Pancreatic cancer overall has a poor five-year survival rate of less than 8%. Well-tolerated regimens and immune cell infiltration to promote anti-cancer treatments are major challenges. Studies described herein leveraged testing different combinations/doses of polyamine targeting inhibitors to further understand the impact of targeting key polyamine pathway mediators in pancreatic ductal adenocarcinoma (PDAC). Placebo controls were compared to groups treated with difluoromethylornithine (DFMO, a polyamine biosynthesis inhibitor of ornithine decarboxylase), different polyamine transport inhibitors, and compound combinations in strategies for polyamine blockage therapy (PBT). Informatic analyses showed that the dysregulation of key polyamine pathway mediators are associated with poor patient prognosis. A PBT strategy combining DFMO and Trimer44NMe was well tolerated over extended treatment in a syngeneic, immunocompetent mouse model. This in vivo PBT strategy significantly reduced tumor size and increased survival in comparison to DFMO alone. Results also showed increased infiltration of CD86+ immune cells into the PDAC tumor in DFMO and/or the PBT combination, although further investigation is needed to understand their impact on the PDAC microenvironment. A second PBT strategy that combined DFMO and a non-polyamine-based inhibitor (GW5704) was effective against PDAC cells in vitro and in immunodeficient mice, but not in the immunocompetent mouse tumor model used above. Only tumors treated with DFMO exhibited downregulation of MYC and significantly increased infiltration of T cells. Overall effectiveness of a PBT strategy was dependent on the drug that was combined with DFMO. MYC suppression was linked to improved survival and immunomodulatory changes in the pancreatic tumor microenvironment. Overall, the present study points to DFMO being an immunomodulatory agent, and a need for further understanding of DFMO-based polyamine-inhibitory therapeutic strategies in PDAC. Further studies are need to understand how PBT treatment can improve in vivo therapeutic outcomes in part through immune modulation in the tumor microenvironment.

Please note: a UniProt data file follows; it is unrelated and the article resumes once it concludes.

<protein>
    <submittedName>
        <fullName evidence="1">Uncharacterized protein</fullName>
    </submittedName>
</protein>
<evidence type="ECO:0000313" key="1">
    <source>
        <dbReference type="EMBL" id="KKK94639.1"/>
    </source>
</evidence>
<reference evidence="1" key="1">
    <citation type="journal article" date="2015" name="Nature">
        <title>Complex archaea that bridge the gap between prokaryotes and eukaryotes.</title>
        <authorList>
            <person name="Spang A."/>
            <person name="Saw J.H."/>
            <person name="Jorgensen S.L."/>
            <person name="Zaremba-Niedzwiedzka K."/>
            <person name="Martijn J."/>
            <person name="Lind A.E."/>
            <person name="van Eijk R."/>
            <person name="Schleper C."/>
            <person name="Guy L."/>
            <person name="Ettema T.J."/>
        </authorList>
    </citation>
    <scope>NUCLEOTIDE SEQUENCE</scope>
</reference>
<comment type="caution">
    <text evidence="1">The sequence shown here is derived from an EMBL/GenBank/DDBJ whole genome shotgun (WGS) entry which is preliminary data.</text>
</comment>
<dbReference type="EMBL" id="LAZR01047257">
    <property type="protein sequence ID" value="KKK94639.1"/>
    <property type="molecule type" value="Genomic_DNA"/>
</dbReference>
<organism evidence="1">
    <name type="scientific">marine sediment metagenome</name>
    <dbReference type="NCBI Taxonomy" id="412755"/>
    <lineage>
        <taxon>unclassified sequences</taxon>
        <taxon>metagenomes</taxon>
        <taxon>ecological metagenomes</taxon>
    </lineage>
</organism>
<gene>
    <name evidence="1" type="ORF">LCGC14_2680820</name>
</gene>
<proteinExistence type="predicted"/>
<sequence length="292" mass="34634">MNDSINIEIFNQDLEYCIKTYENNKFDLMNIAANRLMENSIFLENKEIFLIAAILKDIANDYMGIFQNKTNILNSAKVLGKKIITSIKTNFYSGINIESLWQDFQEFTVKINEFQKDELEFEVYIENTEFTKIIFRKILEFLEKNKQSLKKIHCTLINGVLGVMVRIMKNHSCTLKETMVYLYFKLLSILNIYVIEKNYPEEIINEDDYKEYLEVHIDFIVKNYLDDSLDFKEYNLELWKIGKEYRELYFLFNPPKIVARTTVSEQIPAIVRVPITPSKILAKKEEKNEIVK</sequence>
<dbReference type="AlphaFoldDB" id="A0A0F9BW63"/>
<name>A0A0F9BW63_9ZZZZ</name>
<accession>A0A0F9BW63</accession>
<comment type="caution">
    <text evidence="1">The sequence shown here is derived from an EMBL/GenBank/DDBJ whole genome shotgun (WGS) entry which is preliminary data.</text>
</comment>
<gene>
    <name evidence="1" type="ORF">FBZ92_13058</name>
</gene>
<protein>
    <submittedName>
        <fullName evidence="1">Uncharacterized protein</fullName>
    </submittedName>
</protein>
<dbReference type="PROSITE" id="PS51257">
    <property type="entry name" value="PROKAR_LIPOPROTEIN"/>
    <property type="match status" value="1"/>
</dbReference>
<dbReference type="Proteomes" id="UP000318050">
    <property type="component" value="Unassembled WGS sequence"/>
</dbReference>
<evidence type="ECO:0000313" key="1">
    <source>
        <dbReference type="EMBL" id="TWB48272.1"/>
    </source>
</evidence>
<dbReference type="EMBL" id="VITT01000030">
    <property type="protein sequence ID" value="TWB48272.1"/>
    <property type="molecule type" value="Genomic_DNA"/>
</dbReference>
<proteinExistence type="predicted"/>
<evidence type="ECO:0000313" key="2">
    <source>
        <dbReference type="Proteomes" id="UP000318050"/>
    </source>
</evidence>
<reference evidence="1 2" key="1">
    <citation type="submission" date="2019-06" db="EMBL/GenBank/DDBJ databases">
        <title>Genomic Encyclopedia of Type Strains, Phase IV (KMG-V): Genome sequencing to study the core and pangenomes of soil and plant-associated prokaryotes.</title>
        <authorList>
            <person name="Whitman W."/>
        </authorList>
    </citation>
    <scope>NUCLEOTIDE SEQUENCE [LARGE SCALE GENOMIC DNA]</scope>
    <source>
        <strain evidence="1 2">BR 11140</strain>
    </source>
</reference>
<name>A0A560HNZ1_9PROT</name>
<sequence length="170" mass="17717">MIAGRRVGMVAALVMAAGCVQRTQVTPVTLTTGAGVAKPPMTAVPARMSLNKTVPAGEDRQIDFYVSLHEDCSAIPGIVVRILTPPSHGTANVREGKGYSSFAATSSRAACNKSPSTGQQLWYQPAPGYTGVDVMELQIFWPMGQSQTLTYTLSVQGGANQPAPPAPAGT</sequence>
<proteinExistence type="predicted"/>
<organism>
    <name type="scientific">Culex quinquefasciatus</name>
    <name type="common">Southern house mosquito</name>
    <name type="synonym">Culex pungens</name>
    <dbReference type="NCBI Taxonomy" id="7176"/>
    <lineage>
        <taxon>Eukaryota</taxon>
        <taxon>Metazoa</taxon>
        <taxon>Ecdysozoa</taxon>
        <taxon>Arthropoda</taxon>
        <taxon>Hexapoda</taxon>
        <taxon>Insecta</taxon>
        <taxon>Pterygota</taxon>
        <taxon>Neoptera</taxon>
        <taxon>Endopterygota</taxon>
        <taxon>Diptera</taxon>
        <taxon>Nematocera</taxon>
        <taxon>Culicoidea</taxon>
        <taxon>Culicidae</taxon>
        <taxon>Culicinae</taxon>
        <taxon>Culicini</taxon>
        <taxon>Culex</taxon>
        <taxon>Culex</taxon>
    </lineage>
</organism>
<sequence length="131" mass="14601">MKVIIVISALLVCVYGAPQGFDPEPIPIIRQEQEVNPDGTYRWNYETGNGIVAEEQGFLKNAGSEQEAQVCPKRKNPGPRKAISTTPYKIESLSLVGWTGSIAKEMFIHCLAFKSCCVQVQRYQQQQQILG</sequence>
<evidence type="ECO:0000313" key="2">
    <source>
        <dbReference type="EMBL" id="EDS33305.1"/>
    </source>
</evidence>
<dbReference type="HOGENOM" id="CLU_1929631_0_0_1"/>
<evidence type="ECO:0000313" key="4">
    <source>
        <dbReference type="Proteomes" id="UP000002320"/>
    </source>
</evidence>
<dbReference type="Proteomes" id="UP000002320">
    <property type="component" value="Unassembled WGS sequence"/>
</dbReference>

If this is your thesis or dissertation, and want to learn how to access it or for more information about readership statistics, contact us at STARS@ucf.edu

Graduation Date





Altomare, Deborah


Doctor of Philosophy (Ph.D.)


College of Medicine


Burnett School of Biomedical Sciences

Degree Program

Biomedical Sciences




CFE0009028; DP0026361





Release Date

May 2023

Length of Campus-only Access

1 year

Access Status

Doctoral Dissertation (Open Access)